Like @GregY said... If you lead with your shoulders you will be bent at the waist. This weekend, my son, @MattL, was watching me ski. He noticed that my "stack" was worse than normal. He said that I was initiating my turn into the gates (and the finish around the buoys) by rotating my shoulders as if to force the ski to come around. He reminded me to keep my shoulders pointed square and down course during the glide and keep that orientation through the turn and into the lean. Bingo!

    There is so much to think about to try to get to "stack." What's the most important to focus on first? I'm not sure... However, it seems to be something like this:

    1) Stay tall on the ski - It is hard to be stacked if your butt is sticking out like sitting in a chair. Get tall, glide tall, turn in tall, lean tall, glide outbound tall, etc. (just keep a little front ankle bend)

    2) Ride hips forward on the ski. Your hips should be over your front ankle with head up and and shoulders up with chest proud. This puts your center of mass over your front ankle and puts more ski in the water for more efficient results. This also puts slightly more weight on your front foot than your back foot. Watch any smooth, advanced skier and you will see them in this position as they approach the buoy (just after the edge change). They are ensuring that they have the whole sweet spot of the ski in contact with the water by moving their hips up and over their front ankle as they start to commit to the turn. This position is also the position you want while riding behind the boat before you lean out, and while riding after the exit gates before you set down.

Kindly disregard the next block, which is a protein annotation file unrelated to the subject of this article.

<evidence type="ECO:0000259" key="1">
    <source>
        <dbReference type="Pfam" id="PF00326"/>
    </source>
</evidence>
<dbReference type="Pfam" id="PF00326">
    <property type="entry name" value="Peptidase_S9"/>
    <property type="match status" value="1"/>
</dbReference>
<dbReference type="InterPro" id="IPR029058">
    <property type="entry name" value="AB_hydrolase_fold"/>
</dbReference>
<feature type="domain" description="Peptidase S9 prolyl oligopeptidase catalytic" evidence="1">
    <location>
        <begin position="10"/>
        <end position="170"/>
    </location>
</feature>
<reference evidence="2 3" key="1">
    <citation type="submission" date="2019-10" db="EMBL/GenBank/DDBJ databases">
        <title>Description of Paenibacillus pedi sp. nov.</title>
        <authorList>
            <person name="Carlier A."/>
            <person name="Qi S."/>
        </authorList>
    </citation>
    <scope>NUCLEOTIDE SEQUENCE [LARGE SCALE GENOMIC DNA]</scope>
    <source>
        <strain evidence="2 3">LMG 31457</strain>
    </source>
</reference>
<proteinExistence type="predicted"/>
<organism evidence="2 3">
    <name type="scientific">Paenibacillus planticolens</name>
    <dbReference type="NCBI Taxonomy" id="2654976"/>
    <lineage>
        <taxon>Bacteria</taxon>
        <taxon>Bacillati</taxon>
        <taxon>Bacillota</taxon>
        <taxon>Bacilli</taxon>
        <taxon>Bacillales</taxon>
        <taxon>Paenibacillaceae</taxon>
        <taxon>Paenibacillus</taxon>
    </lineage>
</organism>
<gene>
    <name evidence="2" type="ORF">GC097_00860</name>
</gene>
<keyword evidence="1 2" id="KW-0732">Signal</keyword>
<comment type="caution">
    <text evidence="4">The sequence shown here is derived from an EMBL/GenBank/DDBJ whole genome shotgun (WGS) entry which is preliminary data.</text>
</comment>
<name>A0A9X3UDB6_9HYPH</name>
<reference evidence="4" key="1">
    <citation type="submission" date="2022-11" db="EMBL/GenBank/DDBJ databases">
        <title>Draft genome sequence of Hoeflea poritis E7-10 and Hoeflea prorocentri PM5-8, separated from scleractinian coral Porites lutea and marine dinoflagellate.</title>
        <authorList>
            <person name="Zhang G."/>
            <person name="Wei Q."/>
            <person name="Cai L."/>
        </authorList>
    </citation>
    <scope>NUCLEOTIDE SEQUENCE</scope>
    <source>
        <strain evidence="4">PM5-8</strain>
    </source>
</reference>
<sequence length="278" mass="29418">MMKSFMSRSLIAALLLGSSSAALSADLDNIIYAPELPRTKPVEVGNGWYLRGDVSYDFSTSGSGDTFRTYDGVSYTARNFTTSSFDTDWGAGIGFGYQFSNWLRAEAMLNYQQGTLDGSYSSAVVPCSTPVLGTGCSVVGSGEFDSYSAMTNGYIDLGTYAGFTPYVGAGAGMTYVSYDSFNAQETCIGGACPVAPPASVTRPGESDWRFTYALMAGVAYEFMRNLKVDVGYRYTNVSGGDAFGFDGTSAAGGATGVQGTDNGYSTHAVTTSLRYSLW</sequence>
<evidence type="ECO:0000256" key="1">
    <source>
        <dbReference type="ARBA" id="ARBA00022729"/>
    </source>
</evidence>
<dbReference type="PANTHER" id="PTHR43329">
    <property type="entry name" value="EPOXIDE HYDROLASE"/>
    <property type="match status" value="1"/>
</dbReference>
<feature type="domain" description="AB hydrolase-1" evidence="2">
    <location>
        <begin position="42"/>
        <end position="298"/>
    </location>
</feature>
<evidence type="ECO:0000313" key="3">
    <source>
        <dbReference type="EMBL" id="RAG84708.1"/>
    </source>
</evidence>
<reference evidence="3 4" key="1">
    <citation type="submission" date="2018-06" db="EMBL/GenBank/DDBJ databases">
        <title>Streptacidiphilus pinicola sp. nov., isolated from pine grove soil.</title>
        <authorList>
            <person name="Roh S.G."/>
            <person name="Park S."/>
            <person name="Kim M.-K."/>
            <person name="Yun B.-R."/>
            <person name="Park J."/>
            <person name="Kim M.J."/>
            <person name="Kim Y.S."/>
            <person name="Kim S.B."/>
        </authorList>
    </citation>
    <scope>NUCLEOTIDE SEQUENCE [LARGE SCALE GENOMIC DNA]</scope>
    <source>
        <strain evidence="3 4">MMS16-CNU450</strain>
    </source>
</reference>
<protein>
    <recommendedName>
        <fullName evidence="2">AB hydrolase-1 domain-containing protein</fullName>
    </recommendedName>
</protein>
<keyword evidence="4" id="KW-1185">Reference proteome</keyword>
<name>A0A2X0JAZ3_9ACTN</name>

3) Shoulders turn last - a.k.a. keep shoulders level and pointed down course, look at 3 while rounding 1 and look at 4 while rounding 2, etc. From edge change to initiation of the next lean, the top skiers keep their shoulders level and pointed down course. The finish of the turn happens first with the ankles/knees/hips, then the shoulders. Even if your head has to look back across the boat's path, you have to keep those shoulders down course.

    3) Ride the ski through the finish of the turn. Don't try to force an abrupt finish. You shouldn't need to push or force the ski to come around at the finish of the turn. If you are doing that, then often something else went wrong before the turn started. I've heard things like delay the grab of the free hand back on the handle.
    When, you are tall and have level and down course shoulders, you won't feel the need to grab the handle early. You will have time to let your hips come around and under the handle before you grab it and start to lean on the boat.

    4) Stack will accumulate or deteriorate. Getting a good stack during your lean outbound for the gates setup will give you better stack during your turn in to the gates, that gives you better stack during the gates lean, that gives you more space into 1 ball, that gives you more time to keep your shoulders up, level, and down course into the turn, that keeps your stack through the turn, which gives you more stack out of the turn, which means more stack in the lean from 1 to 2, etc. Always start with great stack. If you can't lean out with stack for your gates glide, you are already making the pass too hard. If you already start with good stack, then figure out where you typically lose it. Maybe it is at your first off-side turn, or maybe it is always 3-ball. Regardless, know where that is and back up a few elements and there is where you need to concentrate to retain/repair your stack. Maybe you come flat and straight at 3 ball, then check your stack coming into and out of 2 ball. That's where you need your stack reminder for that pass.
    Everyone has probably had that once in a while pass where everything was just so easy and confident feeling. When you have a good stack at the start and maintain it through the pass, you have space before each buoy. That space allows you to be calm and retain your stack through the turn and into the next lean. That stack in that lean creates space into the next turn, and so on.
    -- The future of skiing depends upon welcoming novice skiers regardless of age to our sport.